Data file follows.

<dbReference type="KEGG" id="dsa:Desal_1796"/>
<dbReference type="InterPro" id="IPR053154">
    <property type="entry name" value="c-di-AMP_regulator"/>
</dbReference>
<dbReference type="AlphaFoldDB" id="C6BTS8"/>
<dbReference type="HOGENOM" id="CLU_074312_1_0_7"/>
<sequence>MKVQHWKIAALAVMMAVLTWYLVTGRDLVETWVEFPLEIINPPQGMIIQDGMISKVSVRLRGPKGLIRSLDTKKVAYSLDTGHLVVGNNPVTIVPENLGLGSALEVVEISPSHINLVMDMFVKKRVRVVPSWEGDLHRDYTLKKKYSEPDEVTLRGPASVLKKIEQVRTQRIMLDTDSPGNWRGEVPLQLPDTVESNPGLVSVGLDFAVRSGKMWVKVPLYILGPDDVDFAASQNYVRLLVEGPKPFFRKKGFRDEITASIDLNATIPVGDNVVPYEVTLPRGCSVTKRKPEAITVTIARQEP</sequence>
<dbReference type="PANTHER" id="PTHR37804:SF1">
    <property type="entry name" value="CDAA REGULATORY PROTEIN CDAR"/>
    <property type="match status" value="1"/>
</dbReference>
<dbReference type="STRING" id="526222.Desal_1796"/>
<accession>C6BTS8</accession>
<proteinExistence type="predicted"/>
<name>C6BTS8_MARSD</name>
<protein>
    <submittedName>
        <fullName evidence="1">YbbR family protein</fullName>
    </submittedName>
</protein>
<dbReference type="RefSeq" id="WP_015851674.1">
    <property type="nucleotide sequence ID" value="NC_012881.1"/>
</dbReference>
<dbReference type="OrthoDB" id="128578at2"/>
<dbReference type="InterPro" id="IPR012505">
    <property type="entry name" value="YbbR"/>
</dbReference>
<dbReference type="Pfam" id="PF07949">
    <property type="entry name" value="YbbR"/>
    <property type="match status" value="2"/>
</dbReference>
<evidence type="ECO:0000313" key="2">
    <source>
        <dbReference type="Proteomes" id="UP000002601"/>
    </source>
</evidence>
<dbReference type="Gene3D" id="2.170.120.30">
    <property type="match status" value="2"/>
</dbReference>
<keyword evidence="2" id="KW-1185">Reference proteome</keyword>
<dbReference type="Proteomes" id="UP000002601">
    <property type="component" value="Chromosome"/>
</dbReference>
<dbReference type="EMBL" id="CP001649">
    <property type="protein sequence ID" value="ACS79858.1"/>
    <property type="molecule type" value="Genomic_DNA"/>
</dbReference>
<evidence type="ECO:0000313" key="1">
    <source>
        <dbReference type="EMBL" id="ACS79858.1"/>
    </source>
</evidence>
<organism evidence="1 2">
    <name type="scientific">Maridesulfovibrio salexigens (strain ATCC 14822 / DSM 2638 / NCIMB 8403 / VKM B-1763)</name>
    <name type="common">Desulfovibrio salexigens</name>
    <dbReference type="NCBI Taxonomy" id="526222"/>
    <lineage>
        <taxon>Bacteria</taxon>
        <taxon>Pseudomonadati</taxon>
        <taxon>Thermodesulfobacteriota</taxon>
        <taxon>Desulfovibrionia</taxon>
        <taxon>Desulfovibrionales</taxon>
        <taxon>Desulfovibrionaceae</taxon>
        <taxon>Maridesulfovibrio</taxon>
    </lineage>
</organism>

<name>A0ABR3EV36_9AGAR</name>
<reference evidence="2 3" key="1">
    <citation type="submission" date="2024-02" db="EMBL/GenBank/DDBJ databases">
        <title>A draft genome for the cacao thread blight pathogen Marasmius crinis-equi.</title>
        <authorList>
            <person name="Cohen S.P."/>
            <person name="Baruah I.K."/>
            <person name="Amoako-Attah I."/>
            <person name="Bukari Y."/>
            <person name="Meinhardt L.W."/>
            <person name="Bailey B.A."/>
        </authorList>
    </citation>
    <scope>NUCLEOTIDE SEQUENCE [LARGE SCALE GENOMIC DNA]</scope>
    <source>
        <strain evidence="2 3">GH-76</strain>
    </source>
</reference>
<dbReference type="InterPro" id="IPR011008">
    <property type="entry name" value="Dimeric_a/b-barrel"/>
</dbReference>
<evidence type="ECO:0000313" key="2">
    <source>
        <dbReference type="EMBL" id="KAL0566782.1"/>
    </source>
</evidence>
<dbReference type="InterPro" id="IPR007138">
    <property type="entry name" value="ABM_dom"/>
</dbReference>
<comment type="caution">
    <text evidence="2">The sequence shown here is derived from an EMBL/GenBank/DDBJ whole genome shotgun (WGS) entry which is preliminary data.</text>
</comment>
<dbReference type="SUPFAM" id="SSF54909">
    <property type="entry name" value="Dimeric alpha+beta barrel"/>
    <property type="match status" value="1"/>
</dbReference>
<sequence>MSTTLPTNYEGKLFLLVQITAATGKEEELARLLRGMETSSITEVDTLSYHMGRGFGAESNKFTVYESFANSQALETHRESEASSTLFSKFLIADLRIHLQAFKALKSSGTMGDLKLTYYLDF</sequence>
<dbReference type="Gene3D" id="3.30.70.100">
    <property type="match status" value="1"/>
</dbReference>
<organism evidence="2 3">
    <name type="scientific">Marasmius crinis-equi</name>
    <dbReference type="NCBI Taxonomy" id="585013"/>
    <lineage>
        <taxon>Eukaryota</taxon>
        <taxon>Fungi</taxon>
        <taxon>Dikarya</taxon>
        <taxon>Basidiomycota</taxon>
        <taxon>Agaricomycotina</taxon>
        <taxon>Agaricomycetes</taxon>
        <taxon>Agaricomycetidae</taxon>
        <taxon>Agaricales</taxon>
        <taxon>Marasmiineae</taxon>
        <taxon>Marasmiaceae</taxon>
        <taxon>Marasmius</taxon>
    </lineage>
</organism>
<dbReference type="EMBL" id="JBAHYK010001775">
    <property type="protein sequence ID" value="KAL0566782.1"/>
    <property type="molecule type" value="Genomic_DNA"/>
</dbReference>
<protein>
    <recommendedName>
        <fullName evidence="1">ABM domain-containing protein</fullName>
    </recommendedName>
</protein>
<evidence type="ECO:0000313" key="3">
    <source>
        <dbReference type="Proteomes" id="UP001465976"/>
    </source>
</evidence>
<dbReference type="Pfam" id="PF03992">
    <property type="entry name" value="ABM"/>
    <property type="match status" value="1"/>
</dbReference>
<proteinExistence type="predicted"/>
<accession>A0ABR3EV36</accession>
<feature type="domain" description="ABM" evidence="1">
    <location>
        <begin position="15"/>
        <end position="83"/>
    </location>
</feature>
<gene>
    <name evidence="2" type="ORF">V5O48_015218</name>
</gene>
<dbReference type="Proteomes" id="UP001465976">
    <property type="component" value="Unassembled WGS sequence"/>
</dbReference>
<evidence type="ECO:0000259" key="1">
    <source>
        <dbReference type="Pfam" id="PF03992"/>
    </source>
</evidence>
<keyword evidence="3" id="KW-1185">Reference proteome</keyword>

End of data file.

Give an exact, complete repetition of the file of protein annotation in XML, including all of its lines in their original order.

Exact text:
<dbReference type="KEGG" id="dsa:Desal_1796"/>
<dbReference type="InterPro" id="IPR053154">
    <property type="entry name" value="c-di-AMP_regulator"/>
</dbReference>
<dbReference type="AlphaFoldDB" id="C6BTS8"/>
<dbReference type="HOGENOM" id="CLU_074312_1_0_7"/>
<sequence>MKVQHWKIAALAVMMAVLTWYLVTGRDLVETWVEFPLEIINPPQGMIIQDGMISKVSVRLRGPKGLIRSLDTKKVAYSLDTGHLVVGNNPVTIVPENLGLGSALEVVEISPSHINLVMDMFVKKRVRVVPSWEGDLHRDYTLKKKYSEPDEVTLRGPASVLKKIEQVRTQRIMLDTDSPGNWRGEVPLQLPDTVESNPGLVSVGLDFAVRSGKMWVKVPLYILGPDDVDFAASQNYVRLLVEGPKPFFRKKGFRDEITASIDLNATIPVGDNVVPYEVTLPRGCSVTKRKPEAITVTIARQEP</sequence>
<dbReference type="PANTHER" id="PTHR37804:SF1">
    <property type="entry name" value="CDAA REGULATORY PROTEIN CDAR"/>
    <property type="match status" value="1"/>
</dbReference>
<dbReference type="STRING" id="526222.Desal_1796"/>
<accession>C6BTS8</accession>
<proteinExistence type="predicted"/>
<name>C6BTS8_MARSD</name>
<protein>
    <submittedName>
        <fullName evidence="1">YbbR family protein</fullName>
    </submittedName>
</protein>
<dbReference type="RefSeq" id="WP_015851674.1">
    <property type="nucleotide sequence ID" value="NC_012881.1"/>
</dbReference>
<dbReference type="OrthoDB" id="128578at2"/>
<dbReference type="InterPro" id="IPR012505">
    <property type="entry name" value="YbbR"/>
</dbReference>
<dbReference type="Pfam" id="PF07949">
    <property type="entry name" value="YbbR"/>
    <property type="match status" value="2"/>
</dbReference>
<evidence type="ECO:0000313" key="2">
    <source>
        <dbReference type="Proteomes" id="UP000002601"/>
    </source>
</evidence>
<dbReference type="Gene3D" id="2.170.120.30">
    <property type="match status" value="2"/>
</dbReference>
<keyword evidence="2" id="KW-1185">Reference proteome</keyword>
<dbReference type="Proteomes" id="UP000002601">
    <property type="component" value="Chromosome"/>
</dbReference>
<dbReference type="EMBL" id="CP001649">
    <property type="protein sequence ID" value="ACS79858.1"/>
    <property type="molecule type" value="Genomic_DNA"/>
</dbReference>
<evidence type="ECO:0000313" key="1">
    <source>
        <dbReference type="EMBL" id="ACS79858.1"/>
    </source>
</evidence>
<organism evidence="1 2">
    <name type="scientific">Maridesulfovibrio salexigens (strain ATCC 14822 / DSM 2638 / NCIMB 8403 / VKM B-1763)</name>
    <name type="common">Desulfovibrio salexigens</name>
    <dbReference type="NCBI Taxonomy" id="526222"/>
    <lineage>
        <taxon>Bacteria</taxon>
        <taxon>Pseudomonadati</taxon>
        <taxon>Thermodesulfobacteriota</taxon>
        <taxon>Desulfovibrionia</taxon>
        <taxon>Desulfovibrionales</taxon>
        <taxon>Desulfovibrionaceae</taxon>
        <taxon>Maridesulfovibrio</taxon>
    </lineage>
</organism>

<name>A0ABR3EV36_9AGAR</name>
<reference evidence="2 3" key="1">
    <citation type="submission" date="2024-02" db="EMBL/GenBank/DDBJ databases">
        <title>A draft genome for the cacao thread blight pathogen Marasmius crinis-equi.</title>
        <authorList>
            <person name="Cohen S.P."/>
            <person name="Baruah I.K."/>
            <person name="Amoako-Attah I."/>
            <person name="Bukari Y."/>
            <person name="Meinhardt L.W."/>
            <person name="Bailey B.A."/>
        </authorList>
    </citation>
    <scope>NUCLEOTIDE SEQUENCE [LARGE SCALE GENOMIC DNA]</scope>
    <source>
        <strain evidence="2 3">GH-76</strain>
    </source>
</reference>
<dbReference type="InterPro" id="IPR011008">
    <property type="entry name" value="Dimeric_a/b-barrel"/>
</dbReference>
<evidence type="ECO:0000313" key="2">
    <source>
        <dbReference type="EMBL" id="KAL0566782.1"/>
    </source>
</evidence>
<dbReference type="InterPro" id="IPR007138">
    <property type="entry name" value="ABM_dom"/>
</dbReference>
<comment type="caution">
    <text evidence="2">The sequence shown here is derived from an EMBL/GenBank/DDBJ whole genome shotgun (WGS) entry which is preliminary data.</text>
</comment>
<dbReference type="SUPFAM" id="SSF54909">
    <property type="entry name" value="Dimeric alpha+beta barrel"/>
    <property type="match status" value="1"/>
</dbReference>
<sequence>MSTTLPTNYEGKLFLLVQITAATGKEEELARLLRGMETSSITEVDTLSYHMGRGFGAESNKFTVYESFANSQALETHRESEASSTLFSKFLIADLRIHLQAFKALKSSGTMGDLKLTYYLDF</sequence>
<dbReference type="Gene3D" id="3.30.70.100">
    <property type="match status" value="1"/>
</dbReference>
<organism evidence="2 3">
    <name type="scientific">Marasmius crinis-equi</name>
    <dbReference type="NCBI Taxonomy" id="585013"/>
    <lineage>
        <taxon>Eukaryota</taxon>
        <taxon>Fungi</taxon>
        <taxon>Dikarya</taxon>
        <taxon>Basidiomycota</taxon>
        <taxon>Agaricomycotina</taxon>
        <taxon>Agaricomycetes</taxon>
        <taxon>Agaricomycetidae</taxon>
        <taxon>Agaricales</taxon>
        <taxon>Marasmiineae</taxon>
        <taxon>Marasmiaceae</taxon>
        <taxon>Marasmius</taxon>
    </lineage>
</organism>
<dbReference type="EMBL" id="JBAHYK010001775">
    <property type="protein sequence ID" value="KAL0566782.1"/>
    <property type="molecule type" value="Genomic_DNA"/>
</dbReference>
<protein>
    <recommendedName>
        <fullName evidence="1">ABM domain-containing protein</fullName>
    </recommendedName>
</protein>
<evidence type="ECO:0000313" key="3">
    <source>
        <dbReference type="Proteomes" id="UP001465976"/>
    </source>
</evidence>
<dbReference type="Pfam" id="PF03992">
    <property type="entry name" value="ABM"/>
    <property type="match status" value="1"/>
</dbReference>
<proteinExistence type="predicted"/>
<accession>A0ABR3EV36</accession>
<feature type="domain" description="ABM" evidence="1">
    <location>
        <begin position="15"/>
        <end position="83"/>
    </location>
</feature>
<gene>
    <name evidence="2" type="ORF">V5O48_015218</name>
</gene>
<dbReference type="Proteomes" id="UP001465976">
    <property type="component" value="Unassembled WGS sequence"/>
</dbReference>
<evidence type="ECO:0000259" key="1">
    <source>
        <dbReference type="Pfam" id="PF03992"/>
    </source>
</evidence>
<keyword evidence="3" id="KW-1185">Reference proteome</keyword>